40 Napa Valley. To a Wine Grape, it’s Eden ™ Climate: Moderately warm, with afternoon marine winds acting as an ‘air- conditioner’ to cool the warmer air radiating off the bare rocks of Stags Leap itself and the surrounding hillsides. This AVA is often up to 10°F warmer than in Yountville AVA. Mid-summer temperatures can reach 100°F, but more regularly are in mid-90 range (32 to 34°C). Elevation: 66 to 400 ft. (20 to 123 m) Rainfall: 30 inches (75 cm) annually Soils: Volcanic gravel-loams on the floor of the valley, with rocky hillsides, and low to moderate fertility due to hard clay bedrock subsoils 2 to 6 feet down. Principal varieties & characteristics: Cabernet Sauvignon, Merlot, Sangiovese: Distinguished by lush, velvety textures and fine perfumed cherry and red berry flavors, supported by soft tannins. Chardonnay, Sauvignon Blanc: Round and ripe, especially Sauvignon Blanc, yet retain excellent citrus and apple flavors. Stags Leap District Appellations

41 Napa Valley. To a Wine Grape, it’s Eden ™ Appellations Oak Knoll District of Napa Valley Climate: Moderate to cool with marine air and fog influence often remaining until late morning. Afternoon breezes frequently occur, maintaining slightly cooler temperatures than up-valley. Mid-summer temperatures may reach 92°F (31.5°C) and drop to around 50°F (10°C) at night. Elevation: sea level to 800 ft (244m) Soils: Primarily alluvial deposits of sedimentary sources on the valley floor, composed of silty clay loam or gravelly loam. The northwest area is composed of volcanically derived soils with very stony or gravelly loam consistency. Principal varieties & characteristics: Chardonnay: crisp, minerally, very appley and medium bodied. Sauvignon Blanc: citrusy with fine acidity and hints of herbs. Riesling: lively with a hint of lime and perfumed aromas, usually dry. Cabernet Sauvignon and Merlot: need a long growing season to mature with warm autumn temperatures. Cassis, olive and tobacco are the predominant aromas/flavors.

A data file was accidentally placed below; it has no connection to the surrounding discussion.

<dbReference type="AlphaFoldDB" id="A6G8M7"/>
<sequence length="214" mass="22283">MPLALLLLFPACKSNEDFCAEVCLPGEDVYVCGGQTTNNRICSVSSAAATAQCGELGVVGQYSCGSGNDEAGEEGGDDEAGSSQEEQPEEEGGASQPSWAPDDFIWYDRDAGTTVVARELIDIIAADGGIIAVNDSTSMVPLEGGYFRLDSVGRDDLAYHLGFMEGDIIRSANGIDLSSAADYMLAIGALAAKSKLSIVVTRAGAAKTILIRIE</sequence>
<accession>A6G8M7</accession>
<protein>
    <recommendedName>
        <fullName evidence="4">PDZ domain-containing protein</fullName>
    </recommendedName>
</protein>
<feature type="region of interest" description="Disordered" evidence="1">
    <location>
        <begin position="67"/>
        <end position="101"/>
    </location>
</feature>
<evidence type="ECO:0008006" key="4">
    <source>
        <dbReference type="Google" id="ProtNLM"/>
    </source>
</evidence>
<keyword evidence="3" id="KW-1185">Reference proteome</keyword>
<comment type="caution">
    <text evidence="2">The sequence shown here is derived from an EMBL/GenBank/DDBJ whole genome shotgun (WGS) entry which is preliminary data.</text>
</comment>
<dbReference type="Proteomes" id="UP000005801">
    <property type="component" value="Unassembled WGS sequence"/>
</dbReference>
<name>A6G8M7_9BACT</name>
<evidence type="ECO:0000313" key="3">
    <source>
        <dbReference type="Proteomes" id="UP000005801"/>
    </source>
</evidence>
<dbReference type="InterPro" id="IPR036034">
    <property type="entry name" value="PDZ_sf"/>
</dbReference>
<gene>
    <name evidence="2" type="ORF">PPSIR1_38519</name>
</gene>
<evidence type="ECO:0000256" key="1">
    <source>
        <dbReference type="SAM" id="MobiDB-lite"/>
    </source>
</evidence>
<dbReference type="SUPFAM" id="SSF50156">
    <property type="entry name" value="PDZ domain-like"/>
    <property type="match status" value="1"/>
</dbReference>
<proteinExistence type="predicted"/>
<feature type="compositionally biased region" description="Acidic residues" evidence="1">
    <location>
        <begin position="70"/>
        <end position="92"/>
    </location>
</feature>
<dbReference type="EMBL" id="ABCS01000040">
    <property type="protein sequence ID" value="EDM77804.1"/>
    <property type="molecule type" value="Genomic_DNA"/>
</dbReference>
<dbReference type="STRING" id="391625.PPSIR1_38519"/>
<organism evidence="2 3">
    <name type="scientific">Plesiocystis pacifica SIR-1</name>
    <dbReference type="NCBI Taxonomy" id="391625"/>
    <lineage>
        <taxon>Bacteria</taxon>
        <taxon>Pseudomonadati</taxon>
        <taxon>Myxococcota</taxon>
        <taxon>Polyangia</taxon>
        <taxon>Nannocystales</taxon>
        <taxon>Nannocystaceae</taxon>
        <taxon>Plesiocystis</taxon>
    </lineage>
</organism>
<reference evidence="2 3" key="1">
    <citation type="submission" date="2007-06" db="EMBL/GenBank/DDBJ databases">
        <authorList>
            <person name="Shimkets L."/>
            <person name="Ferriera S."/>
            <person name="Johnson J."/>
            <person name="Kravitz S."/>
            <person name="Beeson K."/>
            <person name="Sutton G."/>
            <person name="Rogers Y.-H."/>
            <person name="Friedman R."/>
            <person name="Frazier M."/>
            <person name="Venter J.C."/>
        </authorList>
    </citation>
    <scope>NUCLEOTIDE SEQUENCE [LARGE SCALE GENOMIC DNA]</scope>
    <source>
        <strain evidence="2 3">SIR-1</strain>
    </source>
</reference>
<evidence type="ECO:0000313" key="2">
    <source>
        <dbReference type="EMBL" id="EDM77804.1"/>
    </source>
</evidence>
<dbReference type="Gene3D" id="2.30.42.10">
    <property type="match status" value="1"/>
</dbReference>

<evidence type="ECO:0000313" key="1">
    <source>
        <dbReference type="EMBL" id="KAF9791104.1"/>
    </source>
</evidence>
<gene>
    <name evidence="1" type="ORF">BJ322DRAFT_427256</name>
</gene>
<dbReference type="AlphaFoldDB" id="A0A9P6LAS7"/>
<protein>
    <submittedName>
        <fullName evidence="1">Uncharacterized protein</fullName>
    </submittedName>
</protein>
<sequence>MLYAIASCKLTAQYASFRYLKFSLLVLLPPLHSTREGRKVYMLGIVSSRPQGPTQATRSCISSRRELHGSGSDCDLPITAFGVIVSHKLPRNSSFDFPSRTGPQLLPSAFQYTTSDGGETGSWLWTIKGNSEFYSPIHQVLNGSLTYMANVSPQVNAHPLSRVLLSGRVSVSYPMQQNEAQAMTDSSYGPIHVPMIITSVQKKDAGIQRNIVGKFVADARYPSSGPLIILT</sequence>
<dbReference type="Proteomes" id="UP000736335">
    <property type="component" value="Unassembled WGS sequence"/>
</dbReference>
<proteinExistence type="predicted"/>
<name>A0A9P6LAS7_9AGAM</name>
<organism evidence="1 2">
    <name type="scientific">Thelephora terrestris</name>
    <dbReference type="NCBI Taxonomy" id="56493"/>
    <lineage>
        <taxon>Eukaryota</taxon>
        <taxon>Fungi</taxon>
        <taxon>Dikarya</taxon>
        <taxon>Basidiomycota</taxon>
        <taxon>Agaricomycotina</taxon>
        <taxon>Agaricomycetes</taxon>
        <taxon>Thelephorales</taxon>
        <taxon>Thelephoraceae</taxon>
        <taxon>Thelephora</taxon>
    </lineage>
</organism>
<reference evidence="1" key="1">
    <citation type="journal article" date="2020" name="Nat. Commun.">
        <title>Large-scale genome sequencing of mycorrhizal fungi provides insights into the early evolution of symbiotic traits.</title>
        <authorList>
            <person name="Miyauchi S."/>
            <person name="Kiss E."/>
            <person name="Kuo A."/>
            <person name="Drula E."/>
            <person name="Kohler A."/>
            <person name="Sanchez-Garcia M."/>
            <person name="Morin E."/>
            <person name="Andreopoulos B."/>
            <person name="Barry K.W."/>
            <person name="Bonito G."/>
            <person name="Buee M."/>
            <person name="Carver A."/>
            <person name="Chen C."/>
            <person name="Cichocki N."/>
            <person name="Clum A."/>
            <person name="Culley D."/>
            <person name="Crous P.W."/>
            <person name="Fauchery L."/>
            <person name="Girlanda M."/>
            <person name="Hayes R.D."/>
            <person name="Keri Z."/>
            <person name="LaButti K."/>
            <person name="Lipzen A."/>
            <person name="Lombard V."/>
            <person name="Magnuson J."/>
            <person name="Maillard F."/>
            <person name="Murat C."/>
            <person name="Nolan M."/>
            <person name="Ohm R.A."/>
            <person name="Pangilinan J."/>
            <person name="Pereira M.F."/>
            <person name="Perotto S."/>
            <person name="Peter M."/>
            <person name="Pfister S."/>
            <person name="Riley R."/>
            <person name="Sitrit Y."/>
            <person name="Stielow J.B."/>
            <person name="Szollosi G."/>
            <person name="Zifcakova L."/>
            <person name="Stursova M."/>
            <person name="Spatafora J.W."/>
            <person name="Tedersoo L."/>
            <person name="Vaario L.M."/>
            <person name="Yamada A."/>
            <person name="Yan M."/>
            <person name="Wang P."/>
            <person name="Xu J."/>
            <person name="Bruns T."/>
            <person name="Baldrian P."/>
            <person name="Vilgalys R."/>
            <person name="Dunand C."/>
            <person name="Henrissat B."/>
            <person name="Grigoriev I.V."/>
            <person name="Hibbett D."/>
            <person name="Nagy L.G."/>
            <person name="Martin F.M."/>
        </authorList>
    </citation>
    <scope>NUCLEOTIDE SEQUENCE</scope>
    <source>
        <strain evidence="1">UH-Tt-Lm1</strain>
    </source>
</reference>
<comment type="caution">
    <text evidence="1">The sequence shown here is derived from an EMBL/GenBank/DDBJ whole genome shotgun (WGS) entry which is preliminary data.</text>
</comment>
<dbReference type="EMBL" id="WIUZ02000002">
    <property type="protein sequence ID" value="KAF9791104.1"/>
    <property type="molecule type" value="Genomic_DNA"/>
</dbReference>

42 Napa Valley. To a Wine Grape, it’s Eden ™ Wild Horse Valley Climate: A warmer area well to the east of Napa Valley proper, but still moderated by both altitude and prevailing winds coming off Suisun Bay to the Southeast. Elevation: 400 to 1500 ft. (123 to 460 m) Rainfall: 35 inches (94 cm) annually Soils: Volcanic in origin, with basaltic red color, shallow with limited water retention, so irrigation is often essential. Principal varieties & characteristics: Cabernet Sauvignon, Sangiovese: Bright berry and cherry fruit, and more acidity than wines from Stags Leap District. Chardonnay: Crisp, floral, aromatic, with distinctive pear-mineral flavors and bright acidity. Appellations